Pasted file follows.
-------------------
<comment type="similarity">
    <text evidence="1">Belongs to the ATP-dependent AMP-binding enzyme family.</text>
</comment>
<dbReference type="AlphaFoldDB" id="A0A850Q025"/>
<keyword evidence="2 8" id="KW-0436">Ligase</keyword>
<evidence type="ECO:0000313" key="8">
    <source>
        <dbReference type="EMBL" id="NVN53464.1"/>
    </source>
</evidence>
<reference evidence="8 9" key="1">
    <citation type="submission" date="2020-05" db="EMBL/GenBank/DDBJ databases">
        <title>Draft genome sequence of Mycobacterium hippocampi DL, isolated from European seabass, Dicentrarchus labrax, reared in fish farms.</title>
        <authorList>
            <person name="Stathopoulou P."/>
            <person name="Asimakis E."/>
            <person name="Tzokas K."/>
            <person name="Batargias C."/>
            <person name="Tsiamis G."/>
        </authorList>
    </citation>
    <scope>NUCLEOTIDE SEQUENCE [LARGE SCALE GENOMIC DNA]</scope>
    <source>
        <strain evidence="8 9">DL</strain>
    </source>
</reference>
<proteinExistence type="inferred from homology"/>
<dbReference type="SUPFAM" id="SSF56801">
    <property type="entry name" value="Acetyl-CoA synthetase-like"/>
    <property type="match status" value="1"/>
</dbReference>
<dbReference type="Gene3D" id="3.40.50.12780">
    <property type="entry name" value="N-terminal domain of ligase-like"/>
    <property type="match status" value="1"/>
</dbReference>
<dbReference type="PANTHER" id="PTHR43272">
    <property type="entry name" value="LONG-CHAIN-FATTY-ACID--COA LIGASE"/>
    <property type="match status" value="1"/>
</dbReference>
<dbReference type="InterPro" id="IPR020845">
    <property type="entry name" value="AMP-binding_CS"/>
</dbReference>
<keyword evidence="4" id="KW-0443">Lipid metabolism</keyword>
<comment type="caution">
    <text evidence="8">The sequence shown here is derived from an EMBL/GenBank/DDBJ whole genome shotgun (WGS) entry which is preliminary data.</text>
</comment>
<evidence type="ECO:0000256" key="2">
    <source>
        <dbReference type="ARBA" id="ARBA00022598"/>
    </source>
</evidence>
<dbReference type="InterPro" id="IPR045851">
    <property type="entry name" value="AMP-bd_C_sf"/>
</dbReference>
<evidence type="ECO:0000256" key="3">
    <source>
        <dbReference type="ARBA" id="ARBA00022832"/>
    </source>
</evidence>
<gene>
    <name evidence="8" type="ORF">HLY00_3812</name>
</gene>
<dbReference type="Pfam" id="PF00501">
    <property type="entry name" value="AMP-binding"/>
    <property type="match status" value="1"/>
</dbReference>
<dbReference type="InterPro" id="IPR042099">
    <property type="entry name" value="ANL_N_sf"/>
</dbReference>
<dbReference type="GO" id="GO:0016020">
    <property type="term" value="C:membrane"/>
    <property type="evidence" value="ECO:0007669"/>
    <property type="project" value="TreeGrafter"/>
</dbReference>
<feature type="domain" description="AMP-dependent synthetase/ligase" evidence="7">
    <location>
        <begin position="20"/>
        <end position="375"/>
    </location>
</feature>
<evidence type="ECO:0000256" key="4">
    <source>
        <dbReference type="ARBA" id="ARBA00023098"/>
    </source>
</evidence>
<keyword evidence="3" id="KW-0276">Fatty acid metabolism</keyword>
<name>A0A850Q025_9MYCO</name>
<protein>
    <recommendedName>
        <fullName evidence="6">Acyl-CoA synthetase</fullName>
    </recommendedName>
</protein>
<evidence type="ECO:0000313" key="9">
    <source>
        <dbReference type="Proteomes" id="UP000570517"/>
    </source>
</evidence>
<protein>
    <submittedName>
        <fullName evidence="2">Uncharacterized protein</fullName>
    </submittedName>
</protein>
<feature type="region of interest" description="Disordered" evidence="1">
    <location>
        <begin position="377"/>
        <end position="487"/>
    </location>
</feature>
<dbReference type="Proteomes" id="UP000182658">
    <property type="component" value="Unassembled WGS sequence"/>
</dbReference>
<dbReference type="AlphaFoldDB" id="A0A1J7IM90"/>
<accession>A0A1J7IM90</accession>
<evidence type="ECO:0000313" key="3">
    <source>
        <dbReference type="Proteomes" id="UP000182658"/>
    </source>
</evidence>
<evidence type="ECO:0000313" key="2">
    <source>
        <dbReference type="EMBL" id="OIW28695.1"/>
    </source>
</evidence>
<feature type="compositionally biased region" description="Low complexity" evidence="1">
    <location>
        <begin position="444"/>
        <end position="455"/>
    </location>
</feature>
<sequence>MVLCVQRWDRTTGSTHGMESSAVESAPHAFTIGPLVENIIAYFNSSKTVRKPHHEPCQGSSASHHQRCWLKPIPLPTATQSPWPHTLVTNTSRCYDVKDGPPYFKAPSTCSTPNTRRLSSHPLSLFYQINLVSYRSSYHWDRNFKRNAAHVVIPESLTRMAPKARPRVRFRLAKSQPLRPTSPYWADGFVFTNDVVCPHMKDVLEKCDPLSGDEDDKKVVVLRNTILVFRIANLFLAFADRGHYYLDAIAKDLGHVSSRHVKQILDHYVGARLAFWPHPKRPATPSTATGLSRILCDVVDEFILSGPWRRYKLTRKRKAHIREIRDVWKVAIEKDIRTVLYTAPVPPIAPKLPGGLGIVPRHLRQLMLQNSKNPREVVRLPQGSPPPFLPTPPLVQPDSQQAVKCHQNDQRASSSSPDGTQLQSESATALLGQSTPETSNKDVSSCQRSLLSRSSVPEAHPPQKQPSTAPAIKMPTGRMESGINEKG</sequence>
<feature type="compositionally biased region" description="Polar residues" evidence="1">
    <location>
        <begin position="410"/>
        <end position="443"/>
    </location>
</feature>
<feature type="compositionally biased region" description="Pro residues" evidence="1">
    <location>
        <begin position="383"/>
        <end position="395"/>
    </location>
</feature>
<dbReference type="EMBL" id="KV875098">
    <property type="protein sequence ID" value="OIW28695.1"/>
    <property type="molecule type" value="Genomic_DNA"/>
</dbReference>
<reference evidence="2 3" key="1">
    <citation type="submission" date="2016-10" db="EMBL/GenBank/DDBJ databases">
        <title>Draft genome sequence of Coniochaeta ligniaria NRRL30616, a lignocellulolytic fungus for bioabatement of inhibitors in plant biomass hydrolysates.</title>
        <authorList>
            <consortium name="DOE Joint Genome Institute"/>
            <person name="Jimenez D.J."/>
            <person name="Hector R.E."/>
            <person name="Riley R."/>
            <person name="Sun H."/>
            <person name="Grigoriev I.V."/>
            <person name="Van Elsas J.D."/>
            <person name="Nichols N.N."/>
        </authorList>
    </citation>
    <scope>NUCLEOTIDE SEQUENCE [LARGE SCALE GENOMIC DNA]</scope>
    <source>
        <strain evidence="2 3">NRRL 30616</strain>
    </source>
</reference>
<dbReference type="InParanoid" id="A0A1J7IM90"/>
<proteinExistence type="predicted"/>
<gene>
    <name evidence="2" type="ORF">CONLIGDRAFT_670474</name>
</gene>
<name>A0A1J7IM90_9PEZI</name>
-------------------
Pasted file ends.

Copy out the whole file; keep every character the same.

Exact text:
<comment type="similarity">
    <text evidence="1">Belongs to the ATP-dependent AMP-binding enzyme family.</text>
</comment>
<dbReference type="AlphaFoldDB" id="A0A850Q025"/>
<keyword evidence="2 8" id="KW-0436">Ligase</keyword>
<evidence type="ECO:0000313" key="8">
    <source>
        <dbReference type="EMBL" id="NVN53464.1"/>
    </source>
</evidence>
<reference evidence="8 9" key="1">
    <citation type="submission" date="2020-05" db="EMBL/GenBank/DDBJ databases">
        <title>Draft genome sequence of Mycobacterium hippocampi DL, isolated from European seabass, Dicentrarchus labrax, reared in fish farms.</title>
        <authorList>
            <person name="Stathopoulou P."/>
            <person name="Asimakis E."/>
            <person name="Tzokas K."/>
            <person name="Batargias C."/>
            <person name="Tsiamis G."/>
        </authorList>
    </citation>
    <scope>NUCLEOTIDE SEQUENCE [LARGE SCALE GENOMIC DNA]</scope>
    <source>
        <strain evidence="8 9">DL</strain>
    </source>
</reference>
<proteinExistence type="inferred from homology"/>
<dbReference type="SUPFAM" id="SSF56801">
    <property type="entry name" value="Acetyl-CoA synthetase-like"/>
    <property type="match status" value="1"/>
</dbReference>
<dbReference type="Gene3D" id="3.40.50.12780">
    <property type="entry name" value="N-terminal domain of ligase-like"/>
    <property type="match status" value="1"/>
</dbReference>
<dbReference type="PANTHER" id="PTHR43272">
    <property type="entry name" value="LONG-CHAIN-FATTY-ACID--COA LIGASE"/>
    <property type="match status" value="1"/>
</dbReference>
<dbReference type="InterPro" id="IPR020845">
    <property type="entry name" value="AMP-binding_CS"/>
</dbReference>
<keyword evidence="4" id="KW-0443">Lipid metabolism</keyword>
<comment type="caution">
    <text evidence="8">The sequence shown here is derived from an EMBL/GenBank/DDBJ whole genome shotgun (WGS) entry which is preliminary data.</text>
</comment>
<evidence type="ECO:0000256" key="2">
    <source>
        <dbReference type="ARBA" id="ARBA00022598"/>
    </source>
</evidence>
<dbReference type="InterPro" id="IPR045851">
    <property type="entry name" value="AMP-bd_C_sf"/>
</dbReference>
<evidence type="ECO:0000256" key="3">
    <source>
        <dbReference type="ARBA" id="ARBA00022832"/>
    </source>
</evidence>
<gene>
    <name evidence="8" type="ORF">HLY00_3812</name>
</gene>
<dbReference type="Pfam" id="PF00501">
    <property type="entry name" value="AMP-binding"/>
    <property type="match status" value="1"/>
</dbReference>
<dbReference type="InterPro" id="IPR042099">
    <property type="entry name" value="ANL_N_sf"/>
</dbReference>
<dbReference type="GO" id="GO:0016020">
    <property type="term" value="C:membrane"/>
    <property type="evidence" value="ECO:0007669"/>
    <property type="project" value="TreeGrafter"/>
</dbReference>
<feature type="domain" description="AMP-dependent synthetase/ligase" evidence="7">
    <location>
        <begin position="20"/>
        <end position="375"/>
    </location>
</feature>
<evidence type="ECO:0000256" key="4">
    <source>
        <dbReference type="ARBA" id="ARBA00023098"/>
    </source>
</evidence>
<keyword evidence="3" id="KW-0276">Fatty acid metabolism</keyword>
<name>A0A850Q025_9MYCO</name>
<protein>
    <recommendedName>
        <fullName evidence="6">Acyl-CoA synthetase</fullName>
    </recommendedName>
</protein>
<evidence type="ECO:0000313" key="9">
    <source>
        <dbReference type="Proteomes" id="UP000570517"/>
    </source>
</evidence>
<protein>
    <submittedName>
        <fullName evidence="2">Uncharacterized protein</fullName>
    </submittedName>
</protein>
<feature type="region of interest" description="Disordered" evidence="1">
    <location>
        <begin position="377"/>
        <end position="487"/>
    </location>
</feature>
<dbReference type="Proteomes" id="UP000182658">
    <property type="component" value="Unassembled WGS sequence"/>
</dbReference>
<dbReference type="AlphaFoldDB" id="A0A1J7IM90"/>
<accession>A0A1J7IM90</accession>
<evidence type="ECO:0000313" key="3">
    <source>
        <dbReference type="Proteomes" id="UP000182658"/>
    </source>
</evidence>
<evidence type="ECO:0000313" key="2">
    <source>
        <dbReference type="EMBL" id="OIW28695.1"/>
    </source>
</evidence>
<feature type="compositionally biased region" description="Low complexity" evidence="1">
    <location>
        <begin position="444"/>
        <end position="455"/>
    </location>
</feature>
<sequence>MVLCVQRWDRTTGSTHGMESSAVESAPHAFTIGPLVENIIAYFNSSKTVRKPHHEPCQGSSASHHQRCWLKPIPLPTATQSPWPHTLVTNTSRCYDVKDGPPYFKAPSTCSTPNTRRLSSHPLSLFYQINLVSYRSSYHWDRNFKRNAAHVVIPESLTRMAPKARPRVRFRLAKSQPLRPTSPYWADGFVFTNDVVCPHMKDVLEKCDPLSGDEDDKKVVVLRNTILVFRIANLFLAFADRGHYYLDAIAKDLGHVSSRHVKQILDHYVGARLAFWPHPKRPATPSTATGLSRILCDVVDEFILSGPWRRYKLTRKRKAHIREIRDVWKVAIEKDIRTVLYTAPVPPIAPKLPGGLGIVPRHLRQLMLQNSKNPREVVRLPQGSPPPFLPTPPLVQPDSQQAVKCHQNDQRASSSSPDGTQLQSESATALLGQSTPETSNKDVSSCQRSLLSRSSVPEAHPPQKQPSTAPAIKMPTGRMESGINEKG</sequence>
<feature type="compositionally biased region" description="Polar residues" evidence="1">
    <location>
        <begin position="410"/>
        <end position="443"/>
    </location>
</feature>
<feature type="compositionally biased region" description="Pro residues" evidence="1">
    <location>
        <begin position="383"/>
        <end position="395"/>
    </location>
</feature>
<dbReference type="EMBL" id="KV875098">
    <property type="protein sequence ID" value="OIW28695.1"/>
    <property type="molecule type" value="Genomic_DNA"/>
</dbReference>
<reference evidence="2 3" key="1">
    <citation type="submission" date="2016-10" db="EMBL/GenBank/DDBJ databases">
        <title>Draft genome sequence of Coniochaeta ligniaria NRRL30616, a lignocellulolytic fungus for bioabatement of inhibitors in plant biomass hydrolysates.</title>
        <authorList>
            <consortium name="DOE Joint Genome Institute"/>
            <person name="Jimenez D.J."/>
            <person name="Hector R.E."/>
            <person name="Riley R."/>
            <person name="Sun H."/>
            <person name="Grigoriev I.V."/>
            <person name="Van Elsas J.D."/>
            <person name="Nichols N.N."/>
        </authorList>
    </citation>
    <scope>NUCLEOTIDE SEQUENCE [LARGE SCALE GENOMIC DNA]</scope>
    <source>
        <strain evidence="2 3">NRRL 30616</strain>
    </source>
</reference>
<dbReference type="InParanoid" id="A0A1J7IM90"/>
<proteinExistence type="predicted"/>
<gene>
    <name evidence="2" type="ORF">CONLIGDRAFT_670474</name>
</gene>
<name>A0A1J7IM90_9PEZI</name>